Rituximab, a B cell–depleting therapy, is indicated for treating a growing number of autoantibody-mediated autoimmune disorders. However, relapses can occur after treatment, and autoantibody-producing B cell subsets may be found during relapses. It is not understood whether these autoantibody-producing B cell subsets emerge from the failed depletion of preexisting B cells or are generated de novo. To further define the mechanisms that cause postrituximab relapse, we studied patients with autoantibody-mediated muscle-specific kinase (MuSK) myasthenia gravis (MG) who relapsed after treatment. We carried out single-cell transcriptional and B cell receptor profiling on longitudinal B cell samples. We identified clones present before therapy that persisted during relapse. Persistent B cell clones included both antibody-secreting cells and memory B cells characterized by gene expression signatures associated with B cell survival. A subset of persistent antibody-secreting cells and memory B cells were specific for the MuSK autoantigen. These results demonstrate that rituximab is not fully effective at eliminating autoantibody-producing B cells and provide a mechanistic understanding of postrituximab relapse in MuSK MG.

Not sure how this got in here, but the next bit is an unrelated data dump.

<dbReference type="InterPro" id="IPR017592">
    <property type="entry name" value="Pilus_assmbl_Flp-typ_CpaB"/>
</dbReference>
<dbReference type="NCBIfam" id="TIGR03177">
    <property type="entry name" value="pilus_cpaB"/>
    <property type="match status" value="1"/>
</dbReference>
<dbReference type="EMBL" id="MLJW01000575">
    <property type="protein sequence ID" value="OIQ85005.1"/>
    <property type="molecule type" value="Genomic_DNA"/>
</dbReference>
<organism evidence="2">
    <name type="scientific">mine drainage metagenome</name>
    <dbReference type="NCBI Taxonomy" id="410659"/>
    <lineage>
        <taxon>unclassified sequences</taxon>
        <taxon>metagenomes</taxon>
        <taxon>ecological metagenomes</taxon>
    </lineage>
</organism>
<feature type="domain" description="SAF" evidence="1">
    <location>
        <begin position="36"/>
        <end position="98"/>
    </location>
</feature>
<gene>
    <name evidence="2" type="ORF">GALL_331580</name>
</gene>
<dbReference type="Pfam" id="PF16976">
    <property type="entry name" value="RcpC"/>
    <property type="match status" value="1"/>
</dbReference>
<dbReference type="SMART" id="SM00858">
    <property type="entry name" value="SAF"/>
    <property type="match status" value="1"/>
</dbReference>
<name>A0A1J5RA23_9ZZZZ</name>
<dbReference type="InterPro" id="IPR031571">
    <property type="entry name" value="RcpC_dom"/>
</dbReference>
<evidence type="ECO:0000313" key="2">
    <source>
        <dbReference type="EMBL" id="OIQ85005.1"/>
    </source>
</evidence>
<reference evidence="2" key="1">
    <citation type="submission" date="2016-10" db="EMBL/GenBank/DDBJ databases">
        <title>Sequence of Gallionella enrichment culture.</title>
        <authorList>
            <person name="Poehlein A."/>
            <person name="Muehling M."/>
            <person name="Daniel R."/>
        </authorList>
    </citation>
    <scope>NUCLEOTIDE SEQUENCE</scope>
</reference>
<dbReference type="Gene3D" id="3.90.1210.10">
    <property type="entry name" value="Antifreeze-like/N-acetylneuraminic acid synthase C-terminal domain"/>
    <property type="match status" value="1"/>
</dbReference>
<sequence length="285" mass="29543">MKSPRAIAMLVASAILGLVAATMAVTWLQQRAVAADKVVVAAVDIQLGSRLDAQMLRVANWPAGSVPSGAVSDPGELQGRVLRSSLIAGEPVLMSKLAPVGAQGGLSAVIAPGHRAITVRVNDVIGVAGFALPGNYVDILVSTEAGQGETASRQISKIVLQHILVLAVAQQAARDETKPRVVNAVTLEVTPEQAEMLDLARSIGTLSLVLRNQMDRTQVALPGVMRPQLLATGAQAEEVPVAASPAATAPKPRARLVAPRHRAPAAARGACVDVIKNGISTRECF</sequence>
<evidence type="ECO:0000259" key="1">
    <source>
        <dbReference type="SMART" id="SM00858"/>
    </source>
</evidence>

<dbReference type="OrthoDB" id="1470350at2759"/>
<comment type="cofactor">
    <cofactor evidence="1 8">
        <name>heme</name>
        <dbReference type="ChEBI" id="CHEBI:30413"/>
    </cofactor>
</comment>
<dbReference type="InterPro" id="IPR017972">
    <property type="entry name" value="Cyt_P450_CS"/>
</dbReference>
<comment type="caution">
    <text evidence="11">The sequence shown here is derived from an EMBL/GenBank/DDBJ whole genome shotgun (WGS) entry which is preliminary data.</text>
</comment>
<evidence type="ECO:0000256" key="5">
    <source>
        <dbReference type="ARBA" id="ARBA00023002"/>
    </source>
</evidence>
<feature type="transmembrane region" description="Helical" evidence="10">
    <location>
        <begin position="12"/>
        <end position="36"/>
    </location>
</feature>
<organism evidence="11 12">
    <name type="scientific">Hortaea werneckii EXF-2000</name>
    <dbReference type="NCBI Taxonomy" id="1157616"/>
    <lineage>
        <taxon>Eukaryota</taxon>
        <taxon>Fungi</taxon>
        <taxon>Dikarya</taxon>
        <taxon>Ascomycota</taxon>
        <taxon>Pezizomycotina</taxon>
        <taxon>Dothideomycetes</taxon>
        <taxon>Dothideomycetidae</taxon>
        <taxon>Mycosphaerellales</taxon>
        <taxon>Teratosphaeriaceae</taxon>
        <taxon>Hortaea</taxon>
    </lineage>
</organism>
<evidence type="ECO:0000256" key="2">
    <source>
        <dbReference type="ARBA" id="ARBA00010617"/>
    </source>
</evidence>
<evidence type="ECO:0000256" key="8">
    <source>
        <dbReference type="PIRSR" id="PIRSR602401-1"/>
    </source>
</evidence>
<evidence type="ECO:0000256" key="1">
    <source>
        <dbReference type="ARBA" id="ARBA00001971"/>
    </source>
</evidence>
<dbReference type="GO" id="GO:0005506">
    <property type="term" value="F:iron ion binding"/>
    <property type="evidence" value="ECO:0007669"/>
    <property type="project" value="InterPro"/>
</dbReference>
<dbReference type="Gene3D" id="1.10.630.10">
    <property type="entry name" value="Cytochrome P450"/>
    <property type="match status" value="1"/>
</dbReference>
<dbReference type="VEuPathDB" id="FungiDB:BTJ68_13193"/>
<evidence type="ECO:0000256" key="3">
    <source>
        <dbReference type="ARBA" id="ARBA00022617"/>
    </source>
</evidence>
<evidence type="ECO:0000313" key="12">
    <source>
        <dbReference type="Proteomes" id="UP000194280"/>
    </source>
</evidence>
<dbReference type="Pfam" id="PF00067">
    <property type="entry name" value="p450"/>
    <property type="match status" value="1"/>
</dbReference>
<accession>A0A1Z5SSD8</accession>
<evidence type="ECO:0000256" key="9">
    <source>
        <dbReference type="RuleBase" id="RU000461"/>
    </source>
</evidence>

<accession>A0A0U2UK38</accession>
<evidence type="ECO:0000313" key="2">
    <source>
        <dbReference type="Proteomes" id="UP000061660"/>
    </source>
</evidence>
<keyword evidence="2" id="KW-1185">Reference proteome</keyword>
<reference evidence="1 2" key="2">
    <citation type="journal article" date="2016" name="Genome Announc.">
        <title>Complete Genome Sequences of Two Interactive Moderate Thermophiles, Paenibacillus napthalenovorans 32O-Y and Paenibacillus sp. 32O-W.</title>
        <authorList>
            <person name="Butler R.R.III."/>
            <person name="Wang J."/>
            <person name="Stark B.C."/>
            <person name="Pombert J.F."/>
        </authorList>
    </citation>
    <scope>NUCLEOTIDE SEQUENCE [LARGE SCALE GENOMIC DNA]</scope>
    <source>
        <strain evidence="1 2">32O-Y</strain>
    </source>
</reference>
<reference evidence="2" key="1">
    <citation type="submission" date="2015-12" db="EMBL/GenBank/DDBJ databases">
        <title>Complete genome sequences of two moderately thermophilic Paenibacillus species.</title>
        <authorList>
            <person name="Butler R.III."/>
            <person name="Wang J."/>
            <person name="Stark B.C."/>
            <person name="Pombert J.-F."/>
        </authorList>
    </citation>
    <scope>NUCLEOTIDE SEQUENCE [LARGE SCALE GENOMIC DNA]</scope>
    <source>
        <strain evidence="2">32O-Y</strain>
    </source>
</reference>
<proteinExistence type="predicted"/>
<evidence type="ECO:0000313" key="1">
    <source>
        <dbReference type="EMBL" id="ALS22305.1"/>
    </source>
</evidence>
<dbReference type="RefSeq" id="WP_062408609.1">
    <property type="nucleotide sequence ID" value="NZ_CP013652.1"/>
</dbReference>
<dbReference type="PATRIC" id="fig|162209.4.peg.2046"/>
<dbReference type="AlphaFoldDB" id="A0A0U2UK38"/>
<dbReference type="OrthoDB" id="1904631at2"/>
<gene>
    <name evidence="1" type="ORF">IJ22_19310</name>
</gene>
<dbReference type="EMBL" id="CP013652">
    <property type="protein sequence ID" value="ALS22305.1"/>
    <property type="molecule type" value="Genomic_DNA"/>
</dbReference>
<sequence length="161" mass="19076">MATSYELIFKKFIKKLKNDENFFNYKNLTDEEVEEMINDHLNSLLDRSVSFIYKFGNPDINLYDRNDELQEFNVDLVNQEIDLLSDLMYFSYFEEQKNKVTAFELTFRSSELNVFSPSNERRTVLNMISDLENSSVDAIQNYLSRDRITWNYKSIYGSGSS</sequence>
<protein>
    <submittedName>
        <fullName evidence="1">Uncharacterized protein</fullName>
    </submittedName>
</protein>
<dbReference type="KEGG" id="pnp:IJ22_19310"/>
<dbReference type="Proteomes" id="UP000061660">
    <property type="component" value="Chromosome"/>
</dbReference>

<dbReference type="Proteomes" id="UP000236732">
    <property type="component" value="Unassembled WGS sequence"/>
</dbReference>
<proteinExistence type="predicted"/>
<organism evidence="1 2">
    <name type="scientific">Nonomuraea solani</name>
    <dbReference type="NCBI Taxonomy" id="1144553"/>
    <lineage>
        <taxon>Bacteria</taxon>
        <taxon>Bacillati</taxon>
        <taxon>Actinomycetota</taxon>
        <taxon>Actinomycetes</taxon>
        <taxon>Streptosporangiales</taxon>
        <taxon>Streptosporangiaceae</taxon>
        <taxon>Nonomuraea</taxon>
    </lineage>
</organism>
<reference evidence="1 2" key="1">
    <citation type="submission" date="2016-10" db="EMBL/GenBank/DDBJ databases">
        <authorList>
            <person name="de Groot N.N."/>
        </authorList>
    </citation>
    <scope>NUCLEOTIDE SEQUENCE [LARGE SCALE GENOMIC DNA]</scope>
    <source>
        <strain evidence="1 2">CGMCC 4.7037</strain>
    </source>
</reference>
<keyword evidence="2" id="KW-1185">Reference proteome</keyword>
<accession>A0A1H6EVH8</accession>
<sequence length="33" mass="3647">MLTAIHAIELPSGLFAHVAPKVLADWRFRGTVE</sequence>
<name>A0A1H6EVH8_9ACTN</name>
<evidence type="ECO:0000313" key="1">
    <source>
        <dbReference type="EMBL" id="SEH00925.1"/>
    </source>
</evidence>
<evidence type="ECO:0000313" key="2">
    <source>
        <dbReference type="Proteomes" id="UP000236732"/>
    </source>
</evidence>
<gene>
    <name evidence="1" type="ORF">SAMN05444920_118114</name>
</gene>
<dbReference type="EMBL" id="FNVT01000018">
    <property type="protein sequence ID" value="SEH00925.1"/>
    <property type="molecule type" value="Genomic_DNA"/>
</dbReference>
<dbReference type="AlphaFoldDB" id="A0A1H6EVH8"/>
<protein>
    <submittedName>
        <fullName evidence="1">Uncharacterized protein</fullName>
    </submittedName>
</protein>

Ruoyi Jiang, Miriam L. Fichtner, Kenneth B. Hoehn, Minh C. Pham, Panos Stathopoulos, Richard J. Nowak, Steven H. Kleinstein, Kevin C. O’Connor
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